Greater collaboration in maritime security and trade, key to Africa determining its destiny.
Despite the seismic shocks of globalisation which offer both opportunities and threats to the global marketplace, African challenges have always required African solutions.
The continent’s public and private sectors have a shared role to play in this process, maintaining our economic potential by securitising our natural resources and citizenries against threats foreign and domestic.
Critical to this mission, not only must Africa’s naval forces work closely together, share in local knowledge and capacities to bolster our coastlines’ territorial integrity but so too must the business community support these efforts by creating a conducive climate for localised manufacturing and production, rapidly expanding industrialisation in doing so.
It was a great honour and privilege to lend our support during the 60th Anniversary of the Ghanaian Navy and participate at what was the inaugural International Maritime Defense Exhibition & Conference (IMDEC), held in Accra.
I personally took the opportunity to commend the Ghanaian Navy’s visionary leadership in building a fleet that has the capability, technologies and resources to meet the modern challenges of the 21st century while emphasizing during my address the need for greater dialogue, cooperation and industialisation by African naval forces in the years to come and certainly the private sector’s role in this process.
IMDEC, which drew together 14 Chiefs of Navy from across the continent, was an important opportunity to highlight the critical role that they continue to play in building a safer and more prosperous Africa. And clearly, on the backdrop of the recently established African Continental Free Trade Area (AfCFTA) Agreement, one which would serve to create the world’s largest ‘free trade zone’, hosting a combined GDP of $2.5 trillion, the stakes to protect our present resources and future potential couldn’t be greater.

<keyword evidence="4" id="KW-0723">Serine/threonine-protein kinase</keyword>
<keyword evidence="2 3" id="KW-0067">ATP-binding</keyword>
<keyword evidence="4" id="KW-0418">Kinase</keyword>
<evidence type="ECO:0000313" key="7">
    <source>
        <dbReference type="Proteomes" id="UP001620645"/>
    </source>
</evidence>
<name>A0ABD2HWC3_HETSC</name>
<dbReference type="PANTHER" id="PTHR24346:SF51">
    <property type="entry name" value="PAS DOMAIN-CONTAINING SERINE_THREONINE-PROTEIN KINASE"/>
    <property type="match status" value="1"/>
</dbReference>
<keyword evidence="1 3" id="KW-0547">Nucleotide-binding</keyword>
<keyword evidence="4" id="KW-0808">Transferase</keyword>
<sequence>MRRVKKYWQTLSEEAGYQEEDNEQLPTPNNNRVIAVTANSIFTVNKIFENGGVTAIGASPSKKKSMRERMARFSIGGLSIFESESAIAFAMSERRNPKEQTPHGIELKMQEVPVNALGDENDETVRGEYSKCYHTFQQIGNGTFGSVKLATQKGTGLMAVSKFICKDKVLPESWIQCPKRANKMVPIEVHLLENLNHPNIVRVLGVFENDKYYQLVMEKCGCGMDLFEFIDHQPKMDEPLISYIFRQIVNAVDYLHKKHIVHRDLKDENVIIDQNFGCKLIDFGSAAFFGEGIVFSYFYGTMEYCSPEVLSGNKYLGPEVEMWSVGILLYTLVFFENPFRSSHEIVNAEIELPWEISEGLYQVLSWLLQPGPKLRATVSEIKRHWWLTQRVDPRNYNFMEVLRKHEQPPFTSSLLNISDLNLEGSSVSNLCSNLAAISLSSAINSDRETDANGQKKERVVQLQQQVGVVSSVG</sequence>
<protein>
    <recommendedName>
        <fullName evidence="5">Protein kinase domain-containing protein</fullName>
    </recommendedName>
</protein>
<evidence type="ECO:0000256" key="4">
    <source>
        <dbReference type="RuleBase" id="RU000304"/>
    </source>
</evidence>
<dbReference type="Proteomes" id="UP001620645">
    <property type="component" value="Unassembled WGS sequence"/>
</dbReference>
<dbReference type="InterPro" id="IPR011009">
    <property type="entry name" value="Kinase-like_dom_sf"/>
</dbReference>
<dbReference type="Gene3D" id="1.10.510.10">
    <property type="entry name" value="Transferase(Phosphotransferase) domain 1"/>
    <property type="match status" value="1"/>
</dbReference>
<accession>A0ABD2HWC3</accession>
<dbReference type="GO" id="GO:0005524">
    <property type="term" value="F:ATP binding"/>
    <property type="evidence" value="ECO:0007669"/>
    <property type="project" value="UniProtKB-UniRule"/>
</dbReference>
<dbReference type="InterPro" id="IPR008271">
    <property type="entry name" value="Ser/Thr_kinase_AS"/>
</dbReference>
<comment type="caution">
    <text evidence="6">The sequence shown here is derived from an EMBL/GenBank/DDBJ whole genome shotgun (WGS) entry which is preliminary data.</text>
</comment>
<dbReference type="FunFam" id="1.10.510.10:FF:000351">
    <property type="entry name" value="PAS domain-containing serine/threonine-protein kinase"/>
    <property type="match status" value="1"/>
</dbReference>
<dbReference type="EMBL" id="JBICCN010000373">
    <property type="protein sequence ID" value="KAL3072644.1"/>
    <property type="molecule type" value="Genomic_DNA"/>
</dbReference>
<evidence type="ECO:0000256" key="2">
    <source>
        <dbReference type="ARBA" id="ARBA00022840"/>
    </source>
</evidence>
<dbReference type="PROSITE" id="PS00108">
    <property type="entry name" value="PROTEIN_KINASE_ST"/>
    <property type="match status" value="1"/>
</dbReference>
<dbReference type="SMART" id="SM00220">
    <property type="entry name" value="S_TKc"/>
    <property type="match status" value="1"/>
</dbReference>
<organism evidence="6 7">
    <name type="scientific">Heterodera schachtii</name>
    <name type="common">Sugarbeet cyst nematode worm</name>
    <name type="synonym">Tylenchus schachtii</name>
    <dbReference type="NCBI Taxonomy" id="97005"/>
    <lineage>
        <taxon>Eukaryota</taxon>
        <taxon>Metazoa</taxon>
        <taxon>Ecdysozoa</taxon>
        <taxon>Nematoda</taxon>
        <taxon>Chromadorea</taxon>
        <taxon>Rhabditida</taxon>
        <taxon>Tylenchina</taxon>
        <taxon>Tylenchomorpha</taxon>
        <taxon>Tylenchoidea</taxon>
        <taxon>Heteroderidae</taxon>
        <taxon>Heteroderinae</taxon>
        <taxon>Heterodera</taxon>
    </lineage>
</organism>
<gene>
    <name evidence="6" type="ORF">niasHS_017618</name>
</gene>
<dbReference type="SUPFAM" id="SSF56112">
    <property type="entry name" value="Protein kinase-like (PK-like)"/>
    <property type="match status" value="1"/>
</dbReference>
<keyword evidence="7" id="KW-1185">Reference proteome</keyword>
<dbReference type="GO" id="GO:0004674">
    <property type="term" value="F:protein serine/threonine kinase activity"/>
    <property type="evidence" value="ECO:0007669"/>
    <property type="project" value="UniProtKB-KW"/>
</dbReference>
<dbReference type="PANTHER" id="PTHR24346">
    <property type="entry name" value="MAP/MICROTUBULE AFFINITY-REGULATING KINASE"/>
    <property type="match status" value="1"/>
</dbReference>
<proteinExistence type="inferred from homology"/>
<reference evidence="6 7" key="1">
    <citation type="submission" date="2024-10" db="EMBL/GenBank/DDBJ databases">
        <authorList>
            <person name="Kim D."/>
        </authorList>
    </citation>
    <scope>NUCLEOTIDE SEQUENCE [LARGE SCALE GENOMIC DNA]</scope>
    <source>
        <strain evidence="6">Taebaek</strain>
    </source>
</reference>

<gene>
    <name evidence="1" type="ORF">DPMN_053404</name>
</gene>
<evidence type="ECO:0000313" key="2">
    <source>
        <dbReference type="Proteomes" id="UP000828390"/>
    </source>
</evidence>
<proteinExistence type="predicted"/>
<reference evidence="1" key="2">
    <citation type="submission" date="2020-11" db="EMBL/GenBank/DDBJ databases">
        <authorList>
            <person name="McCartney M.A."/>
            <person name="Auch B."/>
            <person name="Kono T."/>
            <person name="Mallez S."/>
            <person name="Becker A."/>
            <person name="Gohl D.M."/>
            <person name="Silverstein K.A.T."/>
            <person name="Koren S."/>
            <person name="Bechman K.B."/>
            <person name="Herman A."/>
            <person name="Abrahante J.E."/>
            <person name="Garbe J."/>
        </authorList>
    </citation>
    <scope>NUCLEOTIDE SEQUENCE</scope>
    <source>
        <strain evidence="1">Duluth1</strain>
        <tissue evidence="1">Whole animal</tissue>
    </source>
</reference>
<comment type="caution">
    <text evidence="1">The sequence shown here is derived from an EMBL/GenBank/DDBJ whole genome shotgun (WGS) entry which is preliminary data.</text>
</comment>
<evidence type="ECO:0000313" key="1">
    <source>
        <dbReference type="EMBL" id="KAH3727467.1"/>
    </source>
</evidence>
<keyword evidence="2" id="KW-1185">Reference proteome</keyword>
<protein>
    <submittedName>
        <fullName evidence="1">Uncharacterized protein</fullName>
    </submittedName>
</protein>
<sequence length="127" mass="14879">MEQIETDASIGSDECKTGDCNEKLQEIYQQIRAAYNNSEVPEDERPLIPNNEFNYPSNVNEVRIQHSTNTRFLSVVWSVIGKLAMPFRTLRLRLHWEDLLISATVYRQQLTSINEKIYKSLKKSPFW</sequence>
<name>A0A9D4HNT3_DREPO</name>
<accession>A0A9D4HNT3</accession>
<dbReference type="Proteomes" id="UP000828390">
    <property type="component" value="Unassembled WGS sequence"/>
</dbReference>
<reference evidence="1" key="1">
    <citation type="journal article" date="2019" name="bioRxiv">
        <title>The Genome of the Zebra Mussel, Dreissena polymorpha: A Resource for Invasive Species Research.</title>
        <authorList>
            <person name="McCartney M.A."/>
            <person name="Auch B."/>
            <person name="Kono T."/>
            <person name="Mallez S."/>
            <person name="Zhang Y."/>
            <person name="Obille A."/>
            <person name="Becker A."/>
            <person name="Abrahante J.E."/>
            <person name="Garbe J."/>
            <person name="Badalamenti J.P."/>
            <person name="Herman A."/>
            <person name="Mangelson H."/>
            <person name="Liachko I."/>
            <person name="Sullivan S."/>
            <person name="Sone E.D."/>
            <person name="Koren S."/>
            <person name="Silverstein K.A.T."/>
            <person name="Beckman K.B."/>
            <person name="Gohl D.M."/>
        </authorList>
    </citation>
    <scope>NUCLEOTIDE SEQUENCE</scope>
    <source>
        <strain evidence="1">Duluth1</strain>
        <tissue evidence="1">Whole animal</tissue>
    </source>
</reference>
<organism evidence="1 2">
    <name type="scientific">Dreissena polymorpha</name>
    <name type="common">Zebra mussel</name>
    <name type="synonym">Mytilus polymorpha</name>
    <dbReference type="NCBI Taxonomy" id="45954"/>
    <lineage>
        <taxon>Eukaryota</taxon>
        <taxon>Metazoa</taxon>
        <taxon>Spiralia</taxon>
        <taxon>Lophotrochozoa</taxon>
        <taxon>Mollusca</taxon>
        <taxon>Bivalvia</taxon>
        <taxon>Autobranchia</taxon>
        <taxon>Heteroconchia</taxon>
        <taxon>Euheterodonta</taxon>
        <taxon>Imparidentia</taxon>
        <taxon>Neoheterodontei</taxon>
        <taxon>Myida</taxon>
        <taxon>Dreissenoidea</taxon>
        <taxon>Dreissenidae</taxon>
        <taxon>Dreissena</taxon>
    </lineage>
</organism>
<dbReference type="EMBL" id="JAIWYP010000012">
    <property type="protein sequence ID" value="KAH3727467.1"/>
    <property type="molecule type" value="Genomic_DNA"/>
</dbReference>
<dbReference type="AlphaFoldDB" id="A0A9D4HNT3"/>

For AfCFTA to succeed, for Africa to succeed, greater intra-African collaboration and in particular, strategic investment in indigenous security capacity-building which has proven to enhance job creation, high skills development and transfer, thusly improving economic conditions in country and today, cross border, is vital.
Moreover, the partnerships that were on display at IMDEC along with the shared understanding of the need for continued inward investment in security is critical in the fight to protect the continent’s resources while ensuring sustainable and importantly, autonomous growth.
I’m proud of the strong and lasting partnerships we’ve had the privilege to forge with navies across the continent. It is only through partnerships like this that governments can unlock the vast benefits of the Blue Ocean economy by creating indigenous and regional naval capabilities that will bolster local manufacturing, skills development and technology transfer.